A comparison of enterprises partly shows great differences in the concrete management process and the actually applied management instruments. However, on the basis of equally similar problem areas, generally useful basic patterns of the connection between management areas and management instruments can be found.

The following table shows a general survey of the major aspects without going into details regarding management instruments. This survey should also reveal strong points and weaknesses of enterprises and managers with a view to profit-oriented management of forest enterprises in individual cases where there is an urgent need for basic and advanced training.

Table 5

Management areas, management instruments

Management areas

management instruments

Production

(biological, technical)

forest management

planning of operation system

medium and short-term implementation

planning (annual planning)

analysis of environmental compatibility

Means of operation

procedural planning

financing plan

investment calculation

analysis of environmental compatibility

Organization and personnel

organizational structure

planning of personnel demands

organizational development

management concepts and means

job evaluation

Management of income,

costs and gains

accounting

cost accounting

financial planning

liquidity planning

analysis of break-even point

controlling

marginal analysis

wage system

Sales - marketing

analysis of business scope

planning of sales, proceeds, profit

financial - liquidity planning

security of quality

public relations

Information system

information analysis

formalization degree

technologies

information, cost/benefit analysis

Overall management

development of strategies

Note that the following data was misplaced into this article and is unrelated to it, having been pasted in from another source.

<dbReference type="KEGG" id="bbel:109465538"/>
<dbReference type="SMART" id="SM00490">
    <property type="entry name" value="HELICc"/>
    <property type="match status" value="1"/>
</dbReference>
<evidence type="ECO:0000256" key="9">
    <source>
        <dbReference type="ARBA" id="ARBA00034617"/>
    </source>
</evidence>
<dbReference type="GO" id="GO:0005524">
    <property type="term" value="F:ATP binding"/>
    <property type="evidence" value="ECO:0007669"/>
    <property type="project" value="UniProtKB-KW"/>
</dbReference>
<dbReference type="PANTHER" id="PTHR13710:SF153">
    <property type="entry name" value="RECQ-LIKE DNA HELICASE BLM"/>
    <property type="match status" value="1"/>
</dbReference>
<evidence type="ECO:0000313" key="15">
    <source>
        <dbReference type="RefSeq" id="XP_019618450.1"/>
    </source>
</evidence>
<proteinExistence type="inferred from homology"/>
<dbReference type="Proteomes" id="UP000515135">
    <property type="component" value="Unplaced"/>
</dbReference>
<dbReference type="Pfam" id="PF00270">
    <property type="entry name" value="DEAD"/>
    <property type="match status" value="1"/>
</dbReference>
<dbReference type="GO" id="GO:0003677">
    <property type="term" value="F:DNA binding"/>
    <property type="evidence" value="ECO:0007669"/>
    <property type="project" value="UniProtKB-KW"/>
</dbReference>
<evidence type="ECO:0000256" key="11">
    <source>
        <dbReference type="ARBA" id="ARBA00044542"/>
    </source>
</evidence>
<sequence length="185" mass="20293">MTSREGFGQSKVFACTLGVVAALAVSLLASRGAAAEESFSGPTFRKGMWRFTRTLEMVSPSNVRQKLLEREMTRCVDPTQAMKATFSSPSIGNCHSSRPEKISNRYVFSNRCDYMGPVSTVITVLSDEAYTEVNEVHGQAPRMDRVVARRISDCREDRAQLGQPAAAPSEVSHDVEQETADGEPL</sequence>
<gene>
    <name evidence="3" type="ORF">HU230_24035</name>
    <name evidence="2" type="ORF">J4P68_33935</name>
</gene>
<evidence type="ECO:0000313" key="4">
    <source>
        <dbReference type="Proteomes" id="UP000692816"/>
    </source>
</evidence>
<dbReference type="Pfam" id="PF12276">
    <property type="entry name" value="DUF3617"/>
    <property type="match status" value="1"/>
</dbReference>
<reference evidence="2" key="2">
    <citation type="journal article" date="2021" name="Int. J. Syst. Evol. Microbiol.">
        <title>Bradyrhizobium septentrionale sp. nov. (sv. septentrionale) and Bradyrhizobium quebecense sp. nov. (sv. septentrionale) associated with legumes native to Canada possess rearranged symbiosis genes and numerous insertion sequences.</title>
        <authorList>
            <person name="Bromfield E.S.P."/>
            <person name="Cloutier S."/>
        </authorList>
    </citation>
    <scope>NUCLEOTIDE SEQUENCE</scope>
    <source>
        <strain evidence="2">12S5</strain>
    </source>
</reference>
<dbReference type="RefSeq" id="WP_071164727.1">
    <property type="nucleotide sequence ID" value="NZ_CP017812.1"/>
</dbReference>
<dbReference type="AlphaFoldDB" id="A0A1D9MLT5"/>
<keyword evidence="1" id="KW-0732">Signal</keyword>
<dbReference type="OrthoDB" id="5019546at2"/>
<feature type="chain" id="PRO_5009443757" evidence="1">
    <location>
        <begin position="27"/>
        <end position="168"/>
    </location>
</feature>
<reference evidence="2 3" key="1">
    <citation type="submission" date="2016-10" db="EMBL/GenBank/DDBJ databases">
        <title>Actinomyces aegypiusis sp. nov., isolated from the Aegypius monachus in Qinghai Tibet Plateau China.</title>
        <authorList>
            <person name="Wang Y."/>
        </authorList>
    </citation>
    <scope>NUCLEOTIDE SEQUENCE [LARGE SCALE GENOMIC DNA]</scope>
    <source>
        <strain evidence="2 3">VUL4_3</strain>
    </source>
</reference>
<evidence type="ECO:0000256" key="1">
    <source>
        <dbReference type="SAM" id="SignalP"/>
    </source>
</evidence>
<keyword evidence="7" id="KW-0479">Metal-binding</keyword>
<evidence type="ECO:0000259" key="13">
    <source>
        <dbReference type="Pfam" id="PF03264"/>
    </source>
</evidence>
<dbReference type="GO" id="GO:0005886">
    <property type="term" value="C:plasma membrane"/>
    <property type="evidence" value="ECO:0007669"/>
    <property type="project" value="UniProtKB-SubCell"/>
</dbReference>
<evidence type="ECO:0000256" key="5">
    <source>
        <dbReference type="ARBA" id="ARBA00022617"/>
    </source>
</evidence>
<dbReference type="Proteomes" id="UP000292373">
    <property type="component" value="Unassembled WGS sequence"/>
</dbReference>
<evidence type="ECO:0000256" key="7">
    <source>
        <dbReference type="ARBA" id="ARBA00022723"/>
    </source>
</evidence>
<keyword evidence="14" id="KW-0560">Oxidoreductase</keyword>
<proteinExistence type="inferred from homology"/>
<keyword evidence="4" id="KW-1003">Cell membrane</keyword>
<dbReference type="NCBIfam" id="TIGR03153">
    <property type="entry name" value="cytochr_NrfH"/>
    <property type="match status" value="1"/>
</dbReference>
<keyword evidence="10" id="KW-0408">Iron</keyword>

guiding principles

entrepreneurial culture

integration of partial plans

financing

liquidity, budgetary planning

controlling

profit policy and taxes

public relations

This survey also reveals that a series of instruments are believed to be problem solving in various management areas. This and other findings show the interrelation between all management areas. Many managerial mistakes are caused by an insufficient consideration of this phenomenon, which is frequently found in organized systems.

The management areas listed can be summarized in two major groups:

1. Subject-oriented management such as financing, production, etc.

2. Person-oriented management, such as personnel development, management concepts, etc.

Under item (2) the specific problem fields of personnel management are: motivation, management style, management partition and personnel administration.

Since it is generally believed that the personnel of an enterprise is a key factor for profitability, these issues have to be taken into account in a profit-oriented management of forest enterprises. The frequent attitude that personnel is only a cost factor is extremely one-sided and therefore a priori contradictory to the strategy of a sustainably profitable management.